The Daily Tar Heel

Serving the students and the University community since 1893

Saturday May 28th

Community Members Attend Inaugural Chapel Hill-Carrboro Juneteenth Events


Research shows significant inequities in UNC faculty salaries

There are significant racial and gender-based inequities within faculty salaries at the University, recent research shows. The research was based on data from previous studies and was led by Misha Becker, a UNC professor and chairperson of the linguistics department. She presented the work at recent Faculty Council and Faculty Executive Committee meetings. “You have to realize that the situation is bad when a faculty committee has to point this out in a public space,” Deb Aikat, journalism associate professor, said. “I mean this is terrible.”

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Local artist Artie Barksdale works on a mural located on 108 Henderson St. for the upcoming Hip Hop South Festival on Tuesday, April 19, 2022. The festival takes place on April 22 and April 23 in venues around Chapel Hill and Carrboro.

'Considering the hip-hop South': Professors bring Southern hip-hop festival to Chapel Hill

Starting April 22, the festival will include two nights of live music at several venues including Cat’s Cradle. In addition, there will be a virtual lecture on sneaker culture, an exhibition of hip-hop scholarship and a public mural. “When you think about chronicling the South, I don’t think you can do that without considering the hip-hop South,” Christopher Massenburg (also known as Dasan Ahanu), an adjunct professor at UNC and one of the festival co-curators, said.

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Darice Johnson, a disabled veteran, is pictured with an accessible parking sign on Tuesday, April 19, 2022.

Disabled and low-income residents raise Chapel Hill parking accessibility concerns

Although all Chapel Hill residents know the struggle of finding parking downtown, the issue is even greater for those limited by a disability or cost.   Timothy Miles, the executive director for the Triangle Disability Awareness Council, said accessible parking spaces in downtown Chapel Hill are limited and oftentimes do not provide easy access to the surrounding buildings. The influx of construction in the area has also exacerbated the problem.  “That makes it very difficult to get in and out because it’s confusing — discouraging is a better word,” he said. Reis Phillips, a UNC senior and store associate at Underground Printing, also noted the financial barriers posed by parking fees downtown.  "We are the people who support this community and spend money here and live here — but we can't afford to pay to park here," she said.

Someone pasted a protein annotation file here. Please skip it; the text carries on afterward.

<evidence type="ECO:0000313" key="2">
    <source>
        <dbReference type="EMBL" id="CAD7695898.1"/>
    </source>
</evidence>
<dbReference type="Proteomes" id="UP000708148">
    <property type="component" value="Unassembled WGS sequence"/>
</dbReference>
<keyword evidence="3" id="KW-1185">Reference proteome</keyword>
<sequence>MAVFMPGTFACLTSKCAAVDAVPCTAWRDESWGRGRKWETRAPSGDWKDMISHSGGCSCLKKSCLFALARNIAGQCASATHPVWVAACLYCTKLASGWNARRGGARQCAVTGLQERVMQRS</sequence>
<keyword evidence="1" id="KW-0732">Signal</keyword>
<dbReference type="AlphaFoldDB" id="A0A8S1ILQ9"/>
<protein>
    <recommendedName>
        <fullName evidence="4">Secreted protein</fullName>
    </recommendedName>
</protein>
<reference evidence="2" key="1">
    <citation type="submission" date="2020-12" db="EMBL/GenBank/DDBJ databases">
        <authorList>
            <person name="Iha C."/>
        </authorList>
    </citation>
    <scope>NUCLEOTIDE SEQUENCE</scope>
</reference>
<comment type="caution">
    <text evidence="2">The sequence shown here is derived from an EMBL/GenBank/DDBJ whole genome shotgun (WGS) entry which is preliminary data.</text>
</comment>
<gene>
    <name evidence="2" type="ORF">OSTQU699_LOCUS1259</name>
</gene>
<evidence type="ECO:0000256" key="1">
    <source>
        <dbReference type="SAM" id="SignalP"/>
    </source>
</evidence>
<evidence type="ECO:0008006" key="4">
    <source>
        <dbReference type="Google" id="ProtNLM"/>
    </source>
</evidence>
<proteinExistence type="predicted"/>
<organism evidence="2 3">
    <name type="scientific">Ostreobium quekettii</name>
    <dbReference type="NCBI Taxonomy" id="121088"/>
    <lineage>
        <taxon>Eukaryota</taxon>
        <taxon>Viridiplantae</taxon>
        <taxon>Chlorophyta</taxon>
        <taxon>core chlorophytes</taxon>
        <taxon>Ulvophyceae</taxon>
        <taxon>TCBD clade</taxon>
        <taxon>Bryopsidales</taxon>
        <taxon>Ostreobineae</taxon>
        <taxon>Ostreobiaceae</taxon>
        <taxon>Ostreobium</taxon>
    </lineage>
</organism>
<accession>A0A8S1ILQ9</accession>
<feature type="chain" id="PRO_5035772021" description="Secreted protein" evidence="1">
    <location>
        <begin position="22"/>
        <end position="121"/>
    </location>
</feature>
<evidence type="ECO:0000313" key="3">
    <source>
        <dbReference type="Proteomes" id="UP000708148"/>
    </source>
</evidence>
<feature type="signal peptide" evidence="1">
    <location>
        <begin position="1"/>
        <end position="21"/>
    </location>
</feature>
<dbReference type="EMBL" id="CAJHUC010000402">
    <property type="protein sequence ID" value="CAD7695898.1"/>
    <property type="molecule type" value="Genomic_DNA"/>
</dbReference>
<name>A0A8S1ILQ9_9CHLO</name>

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Seanna Chen, Katherine Zhang, Grace Chow, and Carina Lin pose for a portrait in the Coker Arboretum on Friday, April 15, 2022. Chen, Zhang, Chow, and Lin are members of UNC's Flying Silk, a Chinese dance group that focuses on ribbon and fan dance.

Flying Silk performs traditional Chinese dance on UNC's campus

Flying Silk Dance Troupe is the University’s only traditional Chinese dance group. Specializing in fan and silk ribbon dancing, the group has performed its new choreography, "Dawn," at various showcases this year. "Our mission statement has always been to spread awareness and educate the Carolina community on the diversity of Chinese culture, especially through dance," junior Seanna Chen said.

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A woman walks down a path in Umstead Park by the Bolin Creek Trail on Monday, April 4, 2022.

Chapel Hill and Carrboro host Earth Day events throughout weekend

With Earth Day coming up on April 22, Carrboro and Chapel Hill will be hosting events from live music and vendors to volunteer opportunities. Margie Muenzer, secretary for Climate Reality Project's Orange County chapter, said one of the main goals of the Earth Day event is to provide educational opportunities for the community. “Sometimes people are overwhelmed with the climate crisis and don’t think there’s really anything that they can do,” she said. “This is to show that if we can get everybody working together, there's certainly a lot that communities can do."

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'This is '1984'': UNC inquiry on Hussman emails has broader scope than previously known

Recently released records show that the scope of the University's inquiry into the emails of journalism school faculty and staff may have been larger than previously thought. Journalism school associate professor Ryan Thornburg calculated that the inquiry might have targeted up to 22 people — and the records show that UNC officials requested access to emails and hard-drive backups. “It indicates that this was not just a performance for donors," Thornburg said. “It indicates that there was some real effort that was put into going deeper after the surface was scratched. Somebody said, ‘That’s not enough.’”

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